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Harringay, Haringey - So Good they Spelt it Twice!

Following my consideration on the origins of West Green's Black Boy name back in the summer, Haringey Council has decided to rename Black Boy Lane in West Green.

The Council have called the exercise  a 'renaming consultation', but the online questionnaire offers only the ability to choose from a shortlist of two new names. So it appears that the decision to rename has already been taken with only the choice of name left to be decided.

They have issued the following press release.

The council has launched a renaming consultation with residents and businesses located on Black Boy Lane, as part of the wider Review on Monuments, Buildings, Place and Street Names in Haringey – which was launched on 12 June 2020, in response to the Black Lives Matter movement.

The council believes that the names of our monuments, buildings, places and streets must reflect the values and diversity that we are so proud of in the borough. One of the street names that has been identified as not being reflective of this is Black Boy Lane.

Meanings change over time, and the term “Black Boy” is now most commonly used as a derogatory name for African heritage men.

As part of the consultation, the council is asking residents to consider new alternative names that celebrate some of the borough’s most notable influencers, and truly reflect the borough’s rich heritage.

The two names that have been shortlisted for residents to consider are, ‘Jocelyn Barrow Lane’ and ‘La Rose Lane’. The consultation will launch today, Monday 28 September and will run for a period of 4 weeks to Monday 26 October 2020.

Letters will be arriving on Black Boy Lane residents' doorsteps this week, who can respond to the consultation using one of the following methods:

If Haringey residents have concerns or queries about place, street or building names in the borough, please get in touch. Send your views to Leader@haringey.gov.uk.


Dame Jocelyn Anita Barrow (15 April 1929 – 9 April 2020) was a Barbadian/Trinidadian British educator, community activist and politician, who was the Director for UK Development at Focus Consultancy Ltd. She was the first Black woman to be a governor of the British Broadcasting Corporation (BBC) and was founder and Deputy Chair of the Broadcasting Standards Council.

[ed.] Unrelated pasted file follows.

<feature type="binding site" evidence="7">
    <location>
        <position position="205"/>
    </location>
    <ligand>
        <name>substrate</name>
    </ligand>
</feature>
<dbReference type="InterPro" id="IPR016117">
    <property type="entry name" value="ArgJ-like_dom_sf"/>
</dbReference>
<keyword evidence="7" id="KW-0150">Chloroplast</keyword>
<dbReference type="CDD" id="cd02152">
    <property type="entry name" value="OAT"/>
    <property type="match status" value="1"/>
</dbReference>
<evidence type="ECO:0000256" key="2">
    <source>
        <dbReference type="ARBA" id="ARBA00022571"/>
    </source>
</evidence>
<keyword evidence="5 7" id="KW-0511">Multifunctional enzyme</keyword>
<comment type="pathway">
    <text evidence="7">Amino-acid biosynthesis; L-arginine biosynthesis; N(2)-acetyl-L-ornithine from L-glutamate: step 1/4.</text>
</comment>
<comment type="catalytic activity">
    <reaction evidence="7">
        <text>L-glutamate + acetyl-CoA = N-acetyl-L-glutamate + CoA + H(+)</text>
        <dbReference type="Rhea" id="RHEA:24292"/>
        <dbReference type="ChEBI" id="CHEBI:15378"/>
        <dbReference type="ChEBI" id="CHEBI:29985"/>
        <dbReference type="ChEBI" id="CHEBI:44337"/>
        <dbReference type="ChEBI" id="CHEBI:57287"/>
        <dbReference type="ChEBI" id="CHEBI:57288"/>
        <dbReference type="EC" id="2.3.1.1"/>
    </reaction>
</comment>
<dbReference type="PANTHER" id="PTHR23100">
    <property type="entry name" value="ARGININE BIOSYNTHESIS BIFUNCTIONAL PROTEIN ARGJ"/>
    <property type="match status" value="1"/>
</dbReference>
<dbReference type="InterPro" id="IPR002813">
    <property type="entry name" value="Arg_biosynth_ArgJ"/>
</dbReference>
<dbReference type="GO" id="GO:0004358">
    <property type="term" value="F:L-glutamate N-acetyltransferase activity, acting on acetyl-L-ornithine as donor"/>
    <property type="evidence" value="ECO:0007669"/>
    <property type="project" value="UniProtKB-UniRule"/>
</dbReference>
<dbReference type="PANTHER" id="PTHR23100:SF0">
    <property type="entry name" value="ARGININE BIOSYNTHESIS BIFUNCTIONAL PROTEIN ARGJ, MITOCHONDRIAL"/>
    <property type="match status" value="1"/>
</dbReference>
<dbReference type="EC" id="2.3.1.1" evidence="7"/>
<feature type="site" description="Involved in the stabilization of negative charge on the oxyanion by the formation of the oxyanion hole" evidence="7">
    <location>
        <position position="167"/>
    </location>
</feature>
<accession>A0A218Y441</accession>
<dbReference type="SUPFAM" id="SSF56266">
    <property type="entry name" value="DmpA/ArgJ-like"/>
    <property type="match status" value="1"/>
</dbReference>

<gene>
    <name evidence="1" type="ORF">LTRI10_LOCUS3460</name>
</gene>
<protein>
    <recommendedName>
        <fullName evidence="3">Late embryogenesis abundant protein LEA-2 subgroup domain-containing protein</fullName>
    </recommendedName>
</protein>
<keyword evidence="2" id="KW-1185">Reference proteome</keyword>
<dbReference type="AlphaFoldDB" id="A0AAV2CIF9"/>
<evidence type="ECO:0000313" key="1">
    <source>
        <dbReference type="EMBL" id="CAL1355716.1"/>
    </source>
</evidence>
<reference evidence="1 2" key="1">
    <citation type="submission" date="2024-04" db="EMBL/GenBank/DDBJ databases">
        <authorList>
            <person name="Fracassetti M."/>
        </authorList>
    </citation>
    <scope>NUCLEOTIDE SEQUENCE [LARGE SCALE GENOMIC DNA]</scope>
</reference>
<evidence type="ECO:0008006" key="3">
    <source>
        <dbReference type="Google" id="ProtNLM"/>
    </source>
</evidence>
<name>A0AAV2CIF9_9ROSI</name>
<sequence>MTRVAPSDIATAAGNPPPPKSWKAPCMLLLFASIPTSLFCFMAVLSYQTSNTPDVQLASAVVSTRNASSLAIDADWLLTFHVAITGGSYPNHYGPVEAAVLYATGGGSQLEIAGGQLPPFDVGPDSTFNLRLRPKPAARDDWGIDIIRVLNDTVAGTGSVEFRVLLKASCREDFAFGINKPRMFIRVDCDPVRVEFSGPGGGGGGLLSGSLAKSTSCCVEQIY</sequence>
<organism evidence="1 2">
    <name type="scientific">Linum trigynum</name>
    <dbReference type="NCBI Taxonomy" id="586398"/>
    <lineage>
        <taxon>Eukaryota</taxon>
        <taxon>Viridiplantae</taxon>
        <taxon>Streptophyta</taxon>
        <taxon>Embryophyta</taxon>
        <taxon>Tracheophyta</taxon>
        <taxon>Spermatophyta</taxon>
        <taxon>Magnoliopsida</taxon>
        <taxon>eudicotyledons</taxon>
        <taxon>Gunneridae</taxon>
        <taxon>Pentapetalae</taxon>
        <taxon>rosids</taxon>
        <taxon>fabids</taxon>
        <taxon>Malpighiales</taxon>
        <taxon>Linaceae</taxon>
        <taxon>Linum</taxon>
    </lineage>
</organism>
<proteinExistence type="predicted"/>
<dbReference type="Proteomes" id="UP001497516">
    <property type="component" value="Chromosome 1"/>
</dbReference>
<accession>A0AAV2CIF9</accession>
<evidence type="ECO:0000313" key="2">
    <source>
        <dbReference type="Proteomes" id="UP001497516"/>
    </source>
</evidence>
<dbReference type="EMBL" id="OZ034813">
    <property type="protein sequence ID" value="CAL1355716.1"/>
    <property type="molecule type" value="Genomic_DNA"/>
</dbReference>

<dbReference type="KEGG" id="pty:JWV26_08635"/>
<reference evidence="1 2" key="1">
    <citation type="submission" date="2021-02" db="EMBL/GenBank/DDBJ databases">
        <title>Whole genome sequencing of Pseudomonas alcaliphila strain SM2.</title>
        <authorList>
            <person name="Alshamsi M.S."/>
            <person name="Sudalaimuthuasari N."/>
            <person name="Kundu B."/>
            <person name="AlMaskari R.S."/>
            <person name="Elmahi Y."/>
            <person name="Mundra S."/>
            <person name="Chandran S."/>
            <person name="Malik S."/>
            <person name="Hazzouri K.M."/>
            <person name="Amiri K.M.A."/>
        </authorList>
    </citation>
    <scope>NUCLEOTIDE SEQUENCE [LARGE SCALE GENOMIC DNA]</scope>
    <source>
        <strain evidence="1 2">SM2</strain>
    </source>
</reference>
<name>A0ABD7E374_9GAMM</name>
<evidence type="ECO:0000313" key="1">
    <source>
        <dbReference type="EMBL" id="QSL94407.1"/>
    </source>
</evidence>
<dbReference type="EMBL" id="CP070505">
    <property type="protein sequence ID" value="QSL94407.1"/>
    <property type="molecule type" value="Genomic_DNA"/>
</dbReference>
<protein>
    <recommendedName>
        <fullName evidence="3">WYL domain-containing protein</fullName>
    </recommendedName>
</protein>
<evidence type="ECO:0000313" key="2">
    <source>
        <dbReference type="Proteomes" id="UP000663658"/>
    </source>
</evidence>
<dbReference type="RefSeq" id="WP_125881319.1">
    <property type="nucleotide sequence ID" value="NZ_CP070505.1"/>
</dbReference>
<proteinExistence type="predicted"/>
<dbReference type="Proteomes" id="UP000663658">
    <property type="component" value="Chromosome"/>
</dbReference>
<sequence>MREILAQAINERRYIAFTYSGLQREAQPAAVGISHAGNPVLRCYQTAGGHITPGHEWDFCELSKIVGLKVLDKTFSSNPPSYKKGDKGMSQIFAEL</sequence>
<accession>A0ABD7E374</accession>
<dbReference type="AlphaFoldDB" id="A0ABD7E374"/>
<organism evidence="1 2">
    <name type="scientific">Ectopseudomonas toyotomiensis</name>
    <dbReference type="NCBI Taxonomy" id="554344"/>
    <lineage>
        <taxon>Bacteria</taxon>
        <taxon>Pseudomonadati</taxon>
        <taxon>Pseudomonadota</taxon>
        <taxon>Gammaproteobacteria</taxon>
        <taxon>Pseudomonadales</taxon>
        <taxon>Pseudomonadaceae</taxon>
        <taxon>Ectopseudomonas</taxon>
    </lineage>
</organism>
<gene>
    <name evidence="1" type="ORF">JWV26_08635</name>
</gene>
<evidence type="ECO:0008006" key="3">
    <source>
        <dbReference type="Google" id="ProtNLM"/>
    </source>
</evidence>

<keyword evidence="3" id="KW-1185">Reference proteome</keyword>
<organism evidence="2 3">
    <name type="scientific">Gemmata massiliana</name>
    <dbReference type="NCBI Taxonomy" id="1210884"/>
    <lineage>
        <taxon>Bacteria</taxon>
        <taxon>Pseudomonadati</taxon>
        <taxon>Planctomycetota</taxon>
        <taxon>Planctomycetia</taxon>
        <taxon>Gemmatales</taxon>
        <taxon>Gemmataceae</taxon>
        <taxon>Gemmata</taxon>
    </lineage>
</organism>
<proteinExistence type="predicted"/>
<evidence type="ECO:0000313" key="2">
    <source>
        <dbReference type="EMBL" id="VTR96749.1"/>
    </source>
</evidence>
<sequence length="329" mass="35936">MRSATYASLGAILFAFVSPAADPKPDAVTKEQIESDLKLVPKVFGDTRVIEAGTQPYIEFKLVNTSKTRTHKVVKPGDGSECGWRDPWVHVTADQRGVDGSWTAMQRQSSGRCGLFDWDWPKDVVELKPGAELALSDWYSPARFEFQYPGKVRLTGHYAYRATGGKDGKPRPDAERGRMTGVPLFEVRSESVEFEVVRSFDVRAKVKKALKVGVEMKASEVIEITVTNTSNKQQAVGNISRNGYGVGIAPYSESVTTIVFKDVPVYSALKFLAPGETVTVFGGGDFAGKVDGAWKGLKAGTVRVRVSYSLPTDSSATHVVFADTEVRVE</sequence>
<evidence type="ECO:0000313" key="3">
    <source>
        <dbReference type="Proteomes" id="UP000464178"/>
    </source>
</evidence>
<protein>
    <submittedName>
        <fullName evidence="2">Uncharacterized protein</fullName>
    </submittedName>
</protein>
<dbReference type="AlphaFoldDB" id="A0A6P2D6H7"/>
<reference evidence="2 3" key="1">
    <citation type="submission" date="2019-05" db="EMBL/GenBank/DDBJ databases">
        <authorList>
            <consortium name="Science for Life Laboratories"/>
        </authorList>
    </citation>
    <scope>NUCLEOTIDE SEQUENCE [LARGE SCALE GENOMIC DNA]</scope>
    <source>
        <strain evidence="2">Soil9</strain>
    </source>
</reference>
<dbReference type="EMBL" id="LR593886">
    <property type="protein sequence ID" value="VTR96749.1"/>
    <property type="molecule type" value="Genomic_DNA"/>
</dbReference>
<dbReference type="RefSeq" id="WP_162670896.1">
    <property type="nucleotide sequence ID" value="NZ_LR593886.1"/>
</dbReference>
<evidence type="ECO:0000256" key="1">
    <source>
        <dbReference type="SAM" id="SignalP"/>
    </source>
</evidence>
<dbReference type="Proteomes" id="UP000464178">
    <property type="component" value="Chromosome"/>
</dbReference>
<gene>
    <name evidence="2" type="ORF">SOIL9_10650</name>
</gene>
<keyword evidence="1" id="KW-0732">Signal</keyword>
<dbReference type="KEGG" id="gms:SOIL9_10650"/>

John La Rose was a publisher, poet and essayist. He founded the Caribbean Artists’ Movement and publishing company New Beacon Books which has a bookshop in Stroud Green. In 1975, he co-founded the Black Parents Movement from the core of the parents involved in the George Padmore Supplementary School incident in which a young Black schoolboy was beaten up by the police outside his school in Haringey.

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Tags for Forum Posts: blackboy lane name change, review on monuments, building place and street names

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I agree as to the Haringey case.  Although I don't know the ethnicity of the supporters of the Black Boy Lane renaming project, I think the Standard's writer may have strayed when he says "All of this confirms my long-held suspicion that white liberals can be guilty of assuming they know better than ethnic minorities what is good for them."  Was this renaming really pushed through by white liberals?

I don't care if it's called Yellow Brick Road. What shocks me is the flagrant contempt for the expressed wishes of the people. 

Who are 'the people', John? 

The people who the councillors are elected to represent.

The ones who live on  Black Boy Lane who responded to the consultation.

65% of responses by residents of Haringey were in favour of the name change. The residents of a particular street don't have ownership over it or its naming. The Council represents the borough.

And the missed opportunities.

This whole thing could have been handled so much better if they’d only looked to the work done by Brown’s Uni in the States. financial foundations from slavery. They consulted, reported and thought it through. Recognition, Memorial, Educational support and bursaries. 
I’d have supported that without question.

Andy H